The logical conclusion is that some groups might end up overall stronger than others, but I think the highlight here is that civilisations in history adapted to their rivals and their context, and thus sentences like "Would the Roman have kicked the ass of the Zapotec?" make no sense.

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I think the point of balancing is not that all civs should be equally balanced (I'm not sure that's even possible if we want diversity in), but that in general it should not be an impossible matchup between players of similar tier.

I agree that historically speaking it does not make much sense for zapotecs to kick romans ass, but at the same time I don't want to be in the zapotecs player shoes when I have to face this matchup.

Now I could understand that making this 'balanced' would be insane from a realism point of view, but at the same time there are such many inconsistencies in aoe and I don't think it takes away much enjoyment from players.

Alternatively, if we want to have as many civilizations as possible I could see we not needing to make this tradeoff and silo civilizations in their own tiers, it would be a bit of an ugly inconsistency in terms of gameplay though. Unless we separate these tiers in their own 'settings'. E.g. the American setting, Asian setting etc. I still think it's not bad that Mauryans can fight a war against Britons though.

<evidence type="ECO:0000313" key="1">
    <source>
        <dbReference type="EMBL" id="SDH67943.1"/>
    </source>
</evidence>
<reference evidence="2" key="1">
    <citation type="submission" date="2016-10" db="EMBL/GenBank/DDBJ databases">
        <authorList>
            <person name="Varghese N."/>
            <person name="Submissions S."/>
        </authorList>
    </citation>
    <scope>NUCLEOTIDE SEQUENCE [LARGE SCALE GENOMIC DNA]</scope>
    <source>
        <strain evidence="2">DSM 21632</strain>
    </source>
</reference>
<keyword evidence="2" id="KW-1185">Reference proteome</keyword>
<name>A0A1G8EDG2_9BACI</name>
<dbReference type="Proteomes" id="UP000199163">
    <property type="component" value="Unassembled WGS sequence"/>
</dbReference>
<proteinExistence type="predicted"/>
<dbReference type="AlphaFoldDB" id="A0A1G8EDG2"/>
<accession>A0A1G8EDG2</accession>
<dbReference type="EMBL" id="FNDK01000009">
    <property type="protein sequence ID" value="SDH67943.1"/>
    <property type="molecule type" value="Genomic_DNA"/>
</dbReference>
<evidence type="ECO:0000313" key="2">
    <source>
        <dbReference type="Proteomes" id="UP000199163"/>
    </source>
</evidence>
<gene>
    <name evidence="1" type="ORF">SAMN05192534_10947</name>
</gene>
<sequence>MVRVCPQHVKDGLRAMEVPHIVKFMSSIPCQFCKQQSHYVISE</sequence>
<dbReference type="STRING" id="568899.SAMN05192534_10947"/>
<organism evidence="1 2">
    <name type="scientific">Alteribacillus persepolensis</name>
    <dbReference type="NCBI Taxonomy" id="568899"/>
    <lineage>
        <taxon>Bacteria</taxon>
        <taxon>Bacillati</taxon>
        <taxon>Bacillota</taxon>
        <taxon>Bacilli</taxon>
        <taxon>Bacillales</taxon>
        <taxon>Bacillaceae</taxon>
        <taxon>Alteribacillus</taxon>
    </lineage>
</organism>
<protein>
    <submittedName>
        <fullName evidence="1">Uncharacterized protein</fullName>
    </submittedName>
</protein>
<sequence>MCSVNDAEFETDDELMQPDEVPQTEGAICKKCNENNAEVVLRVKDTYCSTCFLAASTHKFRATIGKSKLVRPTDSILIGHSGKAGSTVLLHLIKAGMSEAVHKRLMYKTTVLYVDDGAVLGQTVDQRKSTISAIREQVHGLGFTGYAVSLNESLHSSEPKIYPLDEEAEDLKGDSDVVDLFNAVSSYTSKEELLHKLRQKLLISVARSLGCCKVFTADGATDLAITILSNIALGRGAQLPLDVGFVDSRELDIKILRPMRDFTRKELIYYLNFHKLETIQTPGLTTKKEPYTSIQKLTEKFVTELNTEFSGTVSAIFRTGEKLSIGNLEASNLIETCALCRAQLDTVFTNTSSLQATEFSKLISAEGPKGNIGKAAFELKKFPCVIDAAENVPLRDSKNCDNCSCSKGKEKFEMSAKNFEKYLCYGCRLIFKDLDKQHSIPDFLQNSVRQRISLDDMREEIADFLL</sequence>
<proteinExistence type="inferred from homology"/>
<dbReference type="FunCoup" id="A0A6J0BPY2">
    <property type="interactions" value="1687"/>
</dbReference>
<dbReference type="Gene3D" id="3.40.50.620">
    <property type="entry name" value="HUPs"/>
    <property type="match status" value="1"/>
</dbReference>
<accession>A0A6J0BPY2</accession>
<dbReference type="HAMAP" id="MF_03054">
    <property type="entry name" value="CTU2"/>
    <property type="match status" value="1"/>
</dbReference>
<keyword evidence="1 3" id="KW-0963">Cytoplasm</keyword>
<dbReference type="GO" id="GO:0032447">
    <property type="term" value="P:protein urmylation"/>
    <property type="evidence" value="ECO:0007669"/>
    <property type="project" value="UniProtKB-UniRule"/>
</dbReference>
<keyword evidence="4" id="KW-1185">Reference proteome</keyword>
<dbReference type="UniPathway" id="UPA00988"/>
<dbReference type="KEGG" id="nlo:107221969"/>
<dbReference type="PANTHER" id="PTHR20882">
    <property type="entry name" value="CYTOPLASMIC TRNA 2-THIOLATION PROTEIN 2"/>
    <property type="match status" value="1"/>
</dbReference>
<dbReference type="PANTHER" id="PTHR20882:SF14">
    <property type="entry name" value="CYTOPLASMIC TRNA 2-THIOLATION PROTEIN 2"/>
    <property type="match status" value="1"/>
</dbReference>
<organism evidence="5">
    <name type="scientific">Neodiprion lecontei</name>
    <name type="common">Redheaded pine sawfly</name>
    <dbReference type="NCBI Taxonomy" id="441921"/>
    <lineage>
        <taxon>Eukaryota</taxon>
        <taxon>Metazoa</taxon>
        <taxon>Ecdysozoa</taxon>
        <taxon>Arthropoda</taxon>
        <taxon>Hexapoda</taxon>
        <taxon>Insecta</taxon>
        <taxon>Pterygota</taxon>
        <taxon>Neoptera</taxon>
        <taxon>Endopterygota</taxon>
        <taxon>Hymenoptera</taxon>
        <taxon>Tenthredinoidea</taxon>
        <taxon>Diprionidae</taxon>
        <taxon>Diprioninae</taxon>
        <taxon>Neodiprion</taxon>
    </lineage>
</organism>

Edited by badosu
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Just to clarify: I don't want to prevent Briton vs Mauryan fights for example, I just don't want to guarantee that this would be a balanced fight. So players would pick from the same "group" in competitive MP.

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Group 1: Mediterranean supremacy

  • Romans
  • Carthaginians
  • Athenians

Group 2: Aegean enemies

  • Spartans
  • Macedonians
  • Persians

Group 3: Galatian safari

  • Gauls
  • Seleucid
  • Ptolemies

Group 4: The rest of the world

  • Britons
  • Iberians
  • Mauryas
  • Kushites

Obviously the names of the groups are only an excuse but at least like this the civ could be really balanced

Edited by Genava55
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I like the idea that you can get some leeway into providing more realism and avoiding anachronistic or even impossible stuff in (e.g. mauryan bolt siege, zapotecs catapults, etc) but I would like to keep it possible for players in the same tier to be have a decent matchup with wildly different civilizations. I don't know if it's feasible though, it would probably require bringing in heavy counters which might make balancing even harder.